December is winding down, and most of it has run its course in typical style this year. Temperatures over the span of the month will end close to average. Snowfall will end close to average (in fact, even above average in spots). We’ve had some mild breaks and some solid cold snaps. Feels kind of nice after last year’s unbelievable torch, which produced the warmest December on record in Boston. Now as we head into the final days, there’s a good chance some will add to their snow tallies before closing the monthly ledger.
The setup calls for a rapidly deepening coastal storm during the day Thursday, and especially Thursday night. We could end up with ‘bombogenesis’, the rapid deepening of an area of low pressure by more than 24 millibars in 24 hours. The issue for snow lovers is that this low will take a track over SE Mass and hug close to the coast, flooding the lower levels with milder air. That makes it difficult for significant snowfall anywhere near the ocean. ‘The coast is toast’ as the saying goes for most of this system.
Inland, it’s a different story! Borderline temperatures will cool as the storm gains strength, and keep many in the snowflake zone instead of rain. The intersection of this colder region safe from milder ocean air and the band of best lift on the edge of the storm will be where the most impressive snow totals occur. Where will that line be? That’s the trick! Here I’ll try to break down some of the details of the storm.
Timing – Thursday PM
The morning drive looks fine on Thursday, but clouds will be thickening up. As we head toward noon the first rain/snow showers should be moving in, with the rate of rain/snow increasing during the afternoon and evening. The peak of the storm should be Thursday late afternoon into the first half of the night as the storm wraps up and takes on that classic comma-head shape. A coastal front should form farther inland than usual – near I-495, separating the mild ocean air from the cold interior (with plenty of snowfall on the cold side). Our heaviest rain and snow will fall during this window.
When it comes to question marks, the biggest one is how deep the low gets and in turn, how far east it can drag the snow line before it moves on. Anyone in the 128 corridor , Rhode Island, eastern CT, or SE Mass won’t see much or any snow. The trend has been a bit farther west with the track, which means it’s a rain storm for these spots. It now looks unlikely that a flip to snow to end will materialize, which was the only hope for snowfall in the 128 corridor or Metro Boston. We may still see the snow line come east during the evening out of the Worcester Hills, but not making much progress east of 495 as the storm heads north.
The coastal low heads into the Gulf of Maine and pounds much of interior Maine and New Hampshire Thursday night and Friday morning. All the rain/snow will be long gone around here by Friday morning, so crews should have ample time to work on the roads before the Friday morning drive.
The bullseye for snow looks to be northern Worcester County to southern New Hampshire and northwards across most of New Hampshire and Maine. For these spots, a widespread 6-12″ of snow looks reasonable with some locally higher totals for the more mountainous terrain – particularly up toward the Waterville and Mt. Washington Valley slopes where they could stack up 1-2 feet. What a gift for those at ski areas for the holidays! I have to say the timing is pretty great for anyone who enjoys the cold season. A hefty blanket of fresh snow for skiing, snowboarding, snowmobiling, snowshoeing, etc. And during vacation week/NYE holiday weekend. Pretty prime for winter enjoyment.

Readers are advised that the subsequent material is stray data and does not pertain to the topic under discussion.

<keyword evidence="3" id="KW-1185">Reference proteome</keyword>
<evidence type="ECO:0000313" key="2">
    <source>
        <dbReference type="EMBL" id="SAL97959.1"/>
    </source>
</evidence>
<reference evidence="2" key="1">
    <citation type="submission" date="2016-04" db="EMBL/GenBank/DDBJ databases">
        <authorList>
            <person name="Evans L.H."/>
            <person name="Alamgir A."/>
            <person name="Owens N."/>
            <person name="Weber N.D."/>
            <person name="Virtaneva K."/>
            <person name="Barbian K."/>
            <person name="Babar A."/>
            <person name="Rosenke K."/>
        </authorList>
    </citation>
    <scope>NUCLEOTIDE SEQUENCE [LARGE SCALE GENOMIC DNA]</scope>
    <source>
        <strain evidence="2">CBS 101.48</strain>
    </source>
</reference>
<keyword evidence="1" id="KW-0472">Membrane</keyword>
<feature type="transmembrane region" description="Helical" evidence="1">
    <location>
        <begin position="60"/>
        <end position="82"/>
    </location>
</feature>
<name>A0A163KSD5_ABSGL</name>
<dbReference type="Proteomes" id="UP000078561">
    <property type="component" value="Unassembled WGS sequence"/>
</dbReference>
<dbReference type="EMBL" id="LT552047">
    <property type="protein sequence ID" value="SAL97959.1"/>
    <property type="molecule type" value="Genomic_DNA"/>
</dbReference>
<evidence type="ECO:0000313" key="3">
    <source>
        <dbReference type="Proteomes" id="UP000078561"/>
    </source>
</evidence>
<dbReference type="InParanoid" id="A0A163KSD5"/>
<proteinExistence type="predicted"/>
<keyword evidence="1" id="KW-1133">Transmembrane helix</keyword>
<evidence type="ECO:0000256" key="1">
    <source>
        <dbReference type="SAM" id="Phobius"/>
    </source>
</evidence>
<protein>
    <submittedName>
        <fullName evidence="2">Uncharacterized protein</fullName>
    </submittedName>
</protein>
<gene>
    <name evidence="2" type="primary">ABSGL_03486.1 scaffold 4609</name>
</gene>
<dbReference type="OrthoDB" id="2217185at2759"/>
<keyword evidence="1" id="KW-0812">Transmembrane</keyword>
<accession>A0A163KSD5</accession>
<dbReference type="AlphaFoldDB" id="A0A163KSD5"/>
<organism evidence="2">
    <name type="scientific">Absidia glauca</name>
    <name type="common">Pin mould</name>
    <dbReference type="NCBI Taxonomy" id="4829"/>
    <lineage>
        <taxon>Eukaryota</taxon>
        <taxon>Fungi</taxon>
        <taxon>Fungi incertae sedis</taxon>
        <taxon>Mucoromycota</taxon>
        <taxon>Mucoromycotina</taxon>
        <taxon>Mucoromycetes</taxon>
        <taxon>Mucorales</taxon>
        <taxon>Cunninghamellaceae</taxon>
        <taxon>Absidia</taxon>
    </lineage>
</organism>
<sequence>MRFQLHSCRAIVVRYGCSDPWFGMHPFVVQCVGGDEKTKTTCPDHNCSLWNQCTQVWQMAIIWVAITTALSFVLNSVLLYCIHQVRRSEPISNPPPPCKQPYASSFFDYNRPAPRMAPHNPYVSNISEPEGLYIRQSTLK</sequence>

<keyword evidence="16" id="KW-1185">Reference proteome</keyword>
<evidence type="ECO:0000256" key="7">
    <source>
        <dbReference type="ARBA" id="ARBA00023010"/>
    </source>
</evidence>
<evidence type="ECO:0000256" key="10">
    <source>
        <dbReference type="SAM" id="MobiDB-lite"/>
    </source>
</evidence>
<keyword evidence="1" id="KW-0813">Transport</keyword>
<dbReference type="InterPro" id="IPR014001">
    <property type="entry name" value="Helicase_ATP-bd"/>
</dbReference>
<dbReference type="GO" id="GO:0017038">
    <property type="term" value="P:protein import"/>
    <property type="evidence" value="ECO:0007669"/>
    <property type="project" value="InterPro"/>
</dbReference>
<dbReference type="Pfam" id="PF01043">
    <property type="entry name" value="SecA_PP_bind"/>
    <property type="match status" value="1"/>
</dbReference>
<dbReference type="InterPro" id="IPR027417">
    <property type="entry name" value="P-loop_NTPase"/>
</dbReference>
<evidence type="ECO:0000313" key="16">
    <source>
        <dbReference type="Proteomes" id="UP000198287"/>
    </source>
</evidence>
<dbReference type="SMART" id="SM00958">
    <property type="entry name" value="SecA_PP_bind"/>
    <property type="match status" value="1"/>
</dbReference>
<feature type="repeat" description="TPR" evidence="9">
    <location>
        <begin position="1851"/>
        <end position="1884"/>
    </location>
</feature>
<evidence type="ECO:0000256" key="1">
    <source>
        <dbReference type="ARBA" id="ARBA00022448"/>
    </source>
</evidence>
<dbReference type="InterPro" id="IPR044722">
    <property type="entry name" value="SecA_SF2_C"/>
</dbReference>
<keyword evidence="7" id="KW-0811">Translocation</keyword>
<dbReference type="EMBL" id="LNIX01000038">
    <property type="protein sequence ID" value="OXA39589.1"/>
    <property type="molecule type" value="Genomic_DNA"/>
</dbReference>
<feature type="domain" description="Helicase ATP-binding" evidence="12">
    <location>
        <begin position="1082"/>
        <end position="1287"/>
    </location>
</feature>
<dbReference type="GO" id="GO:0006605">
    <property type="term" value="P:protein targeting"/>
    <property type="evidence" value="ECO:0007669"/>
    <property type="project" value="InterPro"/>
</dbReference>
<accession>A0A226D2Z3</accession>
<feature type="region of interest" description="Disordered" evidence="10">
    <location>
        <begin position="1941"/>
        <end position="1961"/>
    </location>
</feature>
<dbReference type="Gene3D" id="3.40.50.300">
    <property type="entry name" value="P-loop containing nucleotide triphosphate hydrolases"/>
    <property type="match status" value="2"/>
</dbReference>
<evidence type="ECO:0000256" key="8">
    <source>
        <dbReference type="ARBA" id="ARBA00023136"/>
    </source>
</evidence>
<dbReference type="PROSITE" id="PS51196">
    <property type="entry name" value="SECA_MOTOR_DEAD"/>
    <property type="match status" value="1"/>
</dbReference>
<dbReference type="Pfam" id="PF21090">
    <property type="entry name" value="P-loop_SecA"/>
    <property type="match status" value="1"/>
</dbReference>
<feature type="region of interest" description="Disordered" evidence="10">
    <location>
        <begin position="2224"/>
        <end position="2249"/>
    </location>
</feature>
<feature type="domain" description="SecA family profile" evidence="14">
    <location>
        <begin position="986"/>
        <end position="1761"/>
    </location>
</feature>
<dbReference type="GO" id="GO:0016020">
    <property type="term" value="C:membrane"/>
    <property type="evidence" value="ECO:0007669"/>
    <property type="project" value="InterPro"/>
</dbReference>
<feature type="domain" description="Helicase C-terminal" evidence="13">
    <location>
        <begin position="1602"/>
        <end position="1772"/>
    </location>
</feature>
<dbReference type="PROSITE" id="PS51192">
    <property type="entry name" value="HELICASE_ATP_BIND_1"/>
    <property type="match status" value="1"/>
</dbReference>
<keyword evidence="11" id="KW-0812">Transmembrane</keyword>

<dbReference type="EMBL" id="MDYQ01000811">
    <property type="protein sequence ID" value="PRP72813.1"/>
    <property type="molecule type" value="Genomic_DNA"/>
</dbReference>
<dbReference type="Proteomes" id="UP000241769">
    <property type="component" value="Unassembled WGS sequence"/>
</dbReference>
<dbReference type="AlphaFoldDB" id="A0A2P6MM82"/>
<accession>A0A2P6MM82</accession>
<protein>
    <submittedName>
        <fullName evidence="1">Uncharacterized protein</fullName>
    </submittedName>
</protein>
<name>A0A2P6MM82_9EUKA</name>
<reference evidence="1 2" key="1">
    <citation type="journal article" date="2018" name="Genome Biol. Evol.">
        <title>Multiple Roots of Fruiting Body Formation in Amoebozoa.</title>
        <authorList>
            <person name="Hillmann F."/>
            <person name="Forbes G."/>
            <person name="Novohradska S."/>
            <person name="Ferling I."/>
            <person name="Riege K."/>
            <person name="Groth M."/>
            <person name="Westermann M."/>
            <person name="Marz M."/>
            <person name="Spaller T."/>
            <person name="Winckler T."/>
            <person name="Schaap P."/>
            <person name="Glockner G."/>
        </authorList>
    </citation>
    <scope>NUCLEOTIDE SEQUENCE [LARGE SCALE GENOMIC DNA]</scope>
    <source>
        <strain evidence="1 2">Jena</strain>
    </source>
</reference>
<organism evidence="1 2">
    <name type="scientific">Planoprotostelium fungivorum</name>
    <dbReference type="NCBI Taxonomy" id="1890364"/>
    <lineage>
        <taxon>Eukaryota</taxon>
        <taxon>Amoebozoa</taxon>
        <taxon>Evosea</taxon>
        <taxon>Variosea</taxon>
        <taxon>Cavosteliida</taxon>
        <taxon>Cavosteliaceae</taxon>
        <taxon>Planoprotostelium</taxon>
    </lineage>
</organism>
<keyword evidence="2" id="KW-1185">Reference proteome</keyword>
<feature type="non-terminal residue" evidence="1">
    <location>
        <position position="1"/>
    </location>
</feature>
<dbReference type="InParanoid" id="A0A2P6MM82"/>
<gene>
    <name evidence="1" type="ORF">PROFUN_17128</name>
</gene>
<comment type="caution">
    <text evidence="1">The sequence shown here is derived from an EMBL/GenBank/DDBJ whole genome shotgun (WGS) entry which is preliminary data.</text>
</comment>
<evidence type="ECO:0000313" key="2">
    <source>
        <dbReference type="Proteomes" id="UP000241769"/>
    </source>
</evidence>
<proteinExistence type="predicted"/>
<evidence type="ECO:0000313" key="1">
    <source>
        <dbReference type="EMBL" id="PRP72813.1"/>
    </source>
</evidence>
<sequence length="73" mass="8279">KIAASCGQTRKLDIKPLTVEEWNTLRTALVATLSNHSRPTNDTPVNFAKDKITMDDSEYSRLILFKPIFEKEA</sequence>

There should be an extremely sharp cutoff heading east toward the coast. The flip to snow may produce plowable snow into northern Middlesex County, and perhaps even into the Merrimack Valley if that band can drive eastward. Once you get to the North Shore, Boston area, or points farther south it’s mostly just rain with no plowable snow expected.
As for snow-type, it should be on the wet side of a typical 10:1 ratio. Meaning, 1″ of liquid could get you 10″ of snow during a typical storm, and this one may end up more like 8:1 for most. Your ‘bucket of slop’ snow will be the stuff that falls near the coast at the end of the event. The more powdery snow will be found across interior Vermont, New Hampshire and Maine.
Strong Wind Gusts
Since the storm will be strengthening rapidly, there will also be some gusty winds to contend with. Initially, these winds are southeasterly during Thursday afternoon (also the reason why we’ll be raining to start in eastern Massachusetts). Gusts 30-50mph look likely there. Then I’d expect a lull Thursday evening as the low itself crosses right over us. But as soon as it starts to head north late evening and into the night, those winds will ramp up out of the northwest.
Initial winds during Thursday evening out of the E/SE
Those backside winds could gust 35-55mph, with isolated 60mph on Cape Ann Thursday night into early Friday morning. Some scattered power outages, especially where pasty snow sticks to wires and trees, are possible. Winds will stay gusty all Friday long as the storm spins off the coast of Maine, keeping a chilly feel in the air as we dry out.
Backside W/NW winds strong across the region Thursday night into Friday morning. Gusts to or even over 60mph will be possible along the coast, especially Cape Ann.